5. Sidney Rice. Yes, the Vikings' demolition of the Cowboys was the re-coronation of the denim-adorned Gunslinger. It was the validation of Vikings GM and bald-and-bearded coach Brad Childress for eschewing Tavaris Jackson (and, to a certain extent, Adrian Peterson) for the wealthy, self-agrandizing man who would probably give you complimentary jorts for your birthday rather than drop a dime on you. And, perhaps most importantly, the Vikings' run made it clear to me why Prince is the "Purple One" – obviously a childhood in Minnesota gave him a notion of purple as a masculine color that never would have materialized elsewhere. Would he be the Orange One if he grew up in Cincy? But, I digress. Vikings wide receiver Sidney Rice had a heckuva ballgame in Favrespeak. His speed, his potentially-illegal block-fall-fakeout route and his soft hands have made him a bonafide No. 1 option this year. A state champion in hoops and football while in high school, Rice flashed supreme athleticism in reeling in three touchdown catches and 141 yards on just six catches.

Sixth Man. Rex Ryan’s Postgame Address. Aside from giving plenty of well-deserved credit to the Chargers team that he’d just vanquished, Ryan said two things that stood out to me in his postgame remarks to the press. The first was his apology to Jets fans for getting so conservative after taking the lead. This mea culpa gives me confidence about the Jets chances in a tight game in Indy. With a late lead thanks to Shonn Greene's explosive up-the-gut touchdown run, Ryan shut down. Temporarily. His conservative calls on both sides of the ball, reminded me of former Chargers Coach Marty Schottenheimer’s approach the last time these two teams tangled in the postseason. In 2005, Marty kept handing the ball to LT for short gains and his defense went to prevent. Chad Pennington and the Jets kept playing aggressively (well, at least, for them) and won the game in OT. Given his brash personality, I was surprised to see Ryan shrink in the face of his team's lead. But by going for it on the game-ending fourth-and-one play, he ended the game on his terms. And his statement to us fans shows that he really does get it. He went for the win instead of hoping to protect against a loss.

As much as his recognition of his scared coaching was enlightening, the comment that meant the most was “Woo! If that wasn't a New York Jet win right there” to open up his postgame remarks to the press. Ryan and his players have used the phrase "Jets Football" a lot lately. To them it's a proper noun. A style. An attitude. A legacy. And it’s something distinct from the “same ol' Jets refrain that sports radio and the scribes at the tabloids are used to stuffing down our throats. With 18 games under his sizeable belt, Ryan and his staff have changed the culture of this organization. The players believe in ways that they haven't since Bill Parcells was in town. And the fans do, too.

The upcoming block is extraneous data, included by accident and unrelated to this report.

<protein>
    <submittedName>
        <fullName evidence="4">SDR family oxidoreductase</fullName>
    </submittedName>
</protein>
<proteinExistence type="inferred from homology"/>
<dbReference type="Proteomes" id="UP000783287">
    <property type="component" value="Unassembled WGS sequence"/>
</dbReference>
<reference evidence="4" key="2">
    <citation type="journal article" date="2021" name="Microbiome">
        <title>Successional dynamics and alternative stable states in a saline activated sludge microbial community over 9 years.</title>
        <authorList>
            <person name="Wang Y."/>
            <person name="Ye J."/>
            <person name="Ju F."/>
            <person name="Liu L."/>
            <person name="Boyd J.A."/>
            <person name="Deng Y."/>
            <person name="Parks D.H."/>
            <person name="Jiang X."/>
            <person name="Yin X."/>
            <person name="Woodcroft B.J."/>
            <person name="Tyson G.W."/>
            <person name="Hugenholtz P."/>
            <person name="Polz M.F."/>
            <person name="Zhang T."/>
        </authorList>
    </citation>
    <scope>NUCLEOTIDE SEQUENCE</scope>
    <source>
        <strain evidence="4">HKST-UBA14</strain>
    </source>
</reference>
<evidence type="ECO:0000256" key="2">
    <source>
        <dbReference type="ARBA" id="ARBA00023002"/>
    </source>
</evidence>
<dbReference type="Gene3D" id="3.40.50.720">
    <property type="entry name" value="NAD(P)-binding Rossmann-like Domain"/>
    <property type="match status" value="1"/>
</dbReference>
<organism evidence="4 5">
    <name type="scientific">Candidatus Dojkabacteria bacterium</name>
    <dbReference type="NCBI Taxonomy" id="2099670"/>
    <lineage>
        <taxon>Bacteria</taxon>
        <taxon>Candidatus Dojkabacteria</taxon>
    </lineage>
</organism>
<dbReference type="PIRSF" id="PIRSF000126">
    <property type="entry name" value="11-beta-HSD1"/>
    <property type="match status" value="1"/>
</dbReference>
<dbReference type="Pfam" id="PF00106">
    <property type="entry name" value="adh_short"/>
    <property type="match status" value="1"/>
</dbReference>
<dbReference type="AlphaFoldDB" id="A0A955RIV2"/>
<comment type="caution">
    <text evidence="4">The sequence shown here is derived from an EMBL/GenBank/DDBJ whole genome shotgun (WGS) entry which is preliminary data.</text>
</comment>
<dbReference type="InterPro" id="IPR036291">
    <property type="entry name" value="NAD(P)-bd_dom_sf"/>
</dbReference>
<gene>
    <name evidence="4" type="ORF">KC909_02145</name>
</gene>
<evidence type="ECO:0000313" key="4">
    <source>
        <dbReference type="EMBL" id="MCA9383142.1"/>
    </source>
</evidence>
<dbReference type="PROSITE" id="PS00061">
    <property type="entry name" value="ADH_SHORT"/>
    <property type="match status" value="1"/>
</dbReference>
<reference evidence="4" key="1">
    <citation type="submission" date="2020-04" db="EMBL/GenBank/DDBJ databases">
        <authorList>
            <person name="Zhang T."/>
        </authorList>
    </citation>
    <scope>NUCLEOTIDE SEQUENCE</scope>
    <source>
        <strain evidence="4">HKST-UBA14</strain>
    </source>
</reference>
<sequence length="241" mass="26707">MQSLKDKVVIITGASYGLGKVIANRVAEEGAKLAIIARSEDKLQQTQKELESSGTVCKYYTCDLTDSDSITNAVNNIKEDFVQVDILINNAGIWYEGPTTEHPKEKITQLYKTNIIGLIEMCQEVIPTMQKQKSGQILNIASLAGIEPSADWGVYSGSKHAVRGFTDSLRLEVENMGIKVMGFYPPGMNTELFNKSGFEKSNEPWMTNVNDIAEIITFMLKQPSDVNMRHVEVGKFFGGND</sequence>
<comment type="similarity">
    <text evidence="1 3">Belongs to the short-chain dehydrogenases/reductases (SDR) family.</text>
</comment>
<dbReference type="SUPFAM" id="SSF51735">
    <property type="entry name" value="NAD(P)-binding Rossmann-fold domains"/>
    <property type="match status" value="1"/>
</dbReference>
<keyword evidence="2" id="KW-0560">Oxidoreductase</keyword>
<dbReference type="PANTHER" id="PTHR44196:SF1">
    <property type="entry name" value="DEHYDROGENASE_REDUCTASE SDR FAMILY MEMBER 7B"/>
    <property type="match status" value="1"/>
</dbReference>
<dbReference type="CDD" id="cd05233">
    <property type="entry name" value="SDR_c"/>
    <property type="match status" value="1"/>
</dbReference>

And, if his postgame presser wasn't remarkable enough then there's this video of his speech to his players in the locker room after the game.


Benched. Public Bettors. There are two types of bettors. There are professional bettors who rake in money on college basketball games only shown on ESPNU and put money down on NFL games the minute the lines are set on Sunday night and then maybe once again after the line has moved thanks to the rest of us. Then there are the “public.” This is the rest of us. We’re the ones that bet based on sports talk radio storylines and Q Rating. Most importantly, the rest of us tend to bet heavily on favorites, especially on a handful of “public” teams. These teams include the Cowboys, Steelers, Giants, Patriots and Bears according to Chad Millman, ESPN The Magazine's Vegas correspondent. While the public tends to bet late in the week and on the favorite, the wise guys, or sharps, tend to bet in two ways: They bet the initial spread and then they play against/with the public money that the rest of us lay down.

A look at the fluctuations of the Jets @ Chargers spread this week exemplifies the way this works. Most Vegas oddsmakers opened the line at Chargers -7.5 points. The Chargers were favored by even more points at a few offshore books. The early money from the professional bettors came in on the Jets who were getting slightly more than a touchdown. This early money moved the line down to Jets +7 (which is the same as Chargers -7) points across the board early in the week. The spread stuck at a touchdown for the rest of the week. That’s where it stood on Sunday morning when I left for the gym. When I came back, after I went shopping for ingredients for my gametime chili, I checked and saw that the line had shot all the way up to Jets +9 points in the matter of a few hours. This means that millions of dollars had recently been bet on the Chargers and the odds were becoming even more favorable for the Jets as fans around the country had watched the home favorite run away with wins in all the other games. Now, the Jets just needed to stay within 9 points to cover. Although earlier in the week I'd considered betting San Diego at -7 there was no way I could pass up on the Jets at +9. I wasn't sure they could win outright but I felt like they would surely keep it within 9 points. And, there is also the unwritten rule that whenever the public wagers so heavily on one team late in the week that the other team will come out on top. This is the sort of axiom that Bill Simmons harps on consistently*.
(Which means as often as it's convenient for whatever axe he is grinding at the time.)